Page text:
Thursday, September 29, 2022

Avian flu detected at hobby farm outside Halifax, owner ‘devastated’

The Canadian Food Inspection Agency has confirmed the death of Canada Goose as a result of Avian Influenza – H5N1.

Avian flu detected at hobby farm outside Halifax, owner 'devastated'

CFIA is now advising poultry farmers to be vigilant and implement biosecurity measures at all times.

Since the confirmation of the case, a hobby farm located in Porters Lake has lost almost its entire flock – 59 of the 60 birds – within the past week.

“I’m devastated by this. They were my pets.” says Vicky Winkler, owner of the small hobby farm located outside Halifax.

The virus can be transmitted between humans and animals, although this is rare.

Read more:

The first human case of H10N3 bird flu has been reported in China. Here’s what to know about the virus

Story continues below ad

Sherri Cox is the medical director at the National Wildlife Center and advises against handling wildlife birds.

“Influenza virus is a virus that mutates quite easily. Think about the human flu and how it changes. So, it can turn into other forms.”

“I don’t think people should panic, but I just think, be careful. Wear your PPE, your gloves, you know, your mask to keep everyone safe,” Cox says.

According to Nova Scotia Agriculture, the recent detection of cases in Newfoundland and Labrador and the Carolinas indicates the presence of the disease in migratory birds and poses a threat to domestic poultry.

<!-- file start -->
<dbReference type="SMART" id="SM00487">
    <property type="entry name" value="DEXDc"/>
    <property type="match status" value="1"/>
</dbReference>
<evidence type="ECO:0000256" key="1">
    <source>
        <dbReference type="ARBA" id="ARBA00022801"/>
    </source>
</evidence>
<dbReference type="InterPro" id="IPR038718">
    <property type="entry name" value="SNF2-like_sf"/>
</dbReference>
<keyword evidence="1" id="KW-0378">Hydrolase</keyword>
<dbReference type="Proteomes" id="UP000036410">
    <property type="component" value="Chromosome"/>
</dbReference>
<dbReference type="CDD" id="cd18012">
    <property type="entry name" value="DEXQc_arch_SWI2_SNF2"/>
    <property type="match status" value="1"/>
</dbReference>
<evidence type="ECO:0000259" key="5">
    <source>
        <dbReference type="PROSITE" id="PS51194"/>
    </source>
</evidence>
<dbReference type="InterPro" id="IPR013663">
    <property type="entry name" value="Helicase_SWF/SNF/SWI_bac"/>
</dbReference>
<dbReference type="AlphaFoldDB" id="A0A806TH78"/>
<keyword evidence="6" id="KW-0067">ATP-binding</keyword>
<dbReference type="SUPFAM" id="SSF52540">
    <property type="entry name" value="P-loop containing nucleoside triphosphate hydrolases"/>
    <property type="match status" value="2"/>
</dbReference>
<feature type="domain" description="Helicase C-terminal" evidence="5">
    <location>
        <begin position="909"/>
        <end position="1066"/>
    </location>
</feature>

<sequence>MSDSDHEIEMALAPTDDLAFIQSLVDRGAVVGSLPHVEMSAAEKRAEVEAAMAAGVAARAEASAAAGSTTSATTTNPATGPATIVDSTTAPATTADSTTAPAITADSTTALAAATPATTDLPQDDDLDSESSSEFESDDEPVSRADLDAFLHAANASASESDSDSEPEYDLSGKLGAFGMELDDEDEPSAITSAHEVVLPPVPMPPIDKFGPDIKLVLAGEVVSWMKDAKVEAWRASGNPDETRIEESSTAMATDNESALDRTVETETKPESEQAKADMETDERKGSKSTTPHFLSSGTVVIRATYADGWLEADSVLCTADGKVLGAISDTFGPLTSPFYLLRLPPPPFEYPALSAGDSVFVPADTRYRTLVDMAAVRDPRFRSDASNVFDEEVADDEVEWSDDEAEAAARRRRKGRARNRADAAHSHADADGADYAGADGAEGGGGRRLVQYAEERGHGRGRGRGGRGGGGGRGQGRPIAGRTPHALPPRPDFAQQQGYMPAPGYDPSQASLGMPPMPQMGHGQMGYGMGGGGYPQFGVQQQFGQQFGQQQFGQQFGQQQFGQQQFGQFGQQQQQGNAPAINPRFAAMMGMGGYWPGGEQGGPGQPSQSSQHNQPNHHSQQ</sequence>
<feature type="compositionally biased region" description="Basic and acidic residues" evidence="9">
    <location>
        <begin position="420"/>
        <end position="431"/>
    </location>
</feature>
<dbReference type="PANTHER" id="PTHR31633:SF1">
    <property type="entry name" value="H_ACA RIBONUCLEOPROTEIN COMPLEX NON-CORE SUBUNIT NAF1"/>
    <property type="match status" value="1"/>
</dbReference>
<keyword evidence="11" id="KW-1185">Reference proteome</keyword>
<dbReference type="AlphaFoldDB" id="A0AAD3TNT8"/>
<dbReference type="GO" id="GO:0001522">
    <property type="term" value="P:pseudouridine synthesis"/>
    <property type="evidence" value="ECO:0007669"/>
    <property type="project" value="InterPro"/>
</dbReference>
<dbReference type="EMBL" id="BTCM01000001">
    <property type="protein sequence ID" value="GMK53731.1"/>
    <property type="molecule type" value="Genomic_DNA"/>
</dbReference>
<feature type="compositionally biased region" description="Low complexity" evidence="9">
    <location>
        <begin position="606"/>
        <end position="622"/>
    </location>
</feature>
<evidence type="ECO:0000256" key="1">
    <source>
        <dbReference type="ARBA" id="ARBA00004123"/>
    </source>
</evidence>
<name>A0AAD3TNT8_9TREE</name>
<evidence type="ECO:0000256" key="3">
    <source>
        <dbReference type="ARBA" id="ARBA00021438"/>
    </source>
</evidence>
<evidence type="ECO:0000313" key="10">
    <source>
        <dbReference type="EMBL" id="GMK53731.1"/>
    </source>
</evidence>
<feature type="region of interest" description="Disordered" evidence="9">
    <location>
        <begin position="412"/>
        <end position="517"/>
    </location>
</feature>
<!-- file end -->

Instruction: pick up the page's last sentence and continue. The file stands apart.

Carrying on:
In an email to Global News, Jean-Michel Laurin, President and CEO of The Canadian Poultry and Egg Processors Council, says, “It is important to understand that Avian Influenza is not a foodborne illness and is not transmitted to humans. The result of eating chicken or eggs.

Read more:

APAS Food Day puts the Canadian agriculture industry in the spotlight

The virus is mainly spread through the bodily excretion of infected animals and swarming of droplets.

“If you see a sick or dying bird, you don’t want to handle that bird. So, make sure you call the professionals. Hope for Wildlife has a 1-800 number,” says Cox.

Story continues below ad

Avian flu has previously invaded Europe and the United States. The last outbreak killed about 50 million birds in the United States.

© 2022 Global News, a division of Corus Entertainment Inc.


Nation World News Desk
Nation World News Desk
Nation World News is the fastest emerging news website covering all the latest news, world’s top stories, science news entertainment sports cricket’s latest discoveries, new technology gadgets, politics news, and more.
Latest news
Related news
- Advertisement -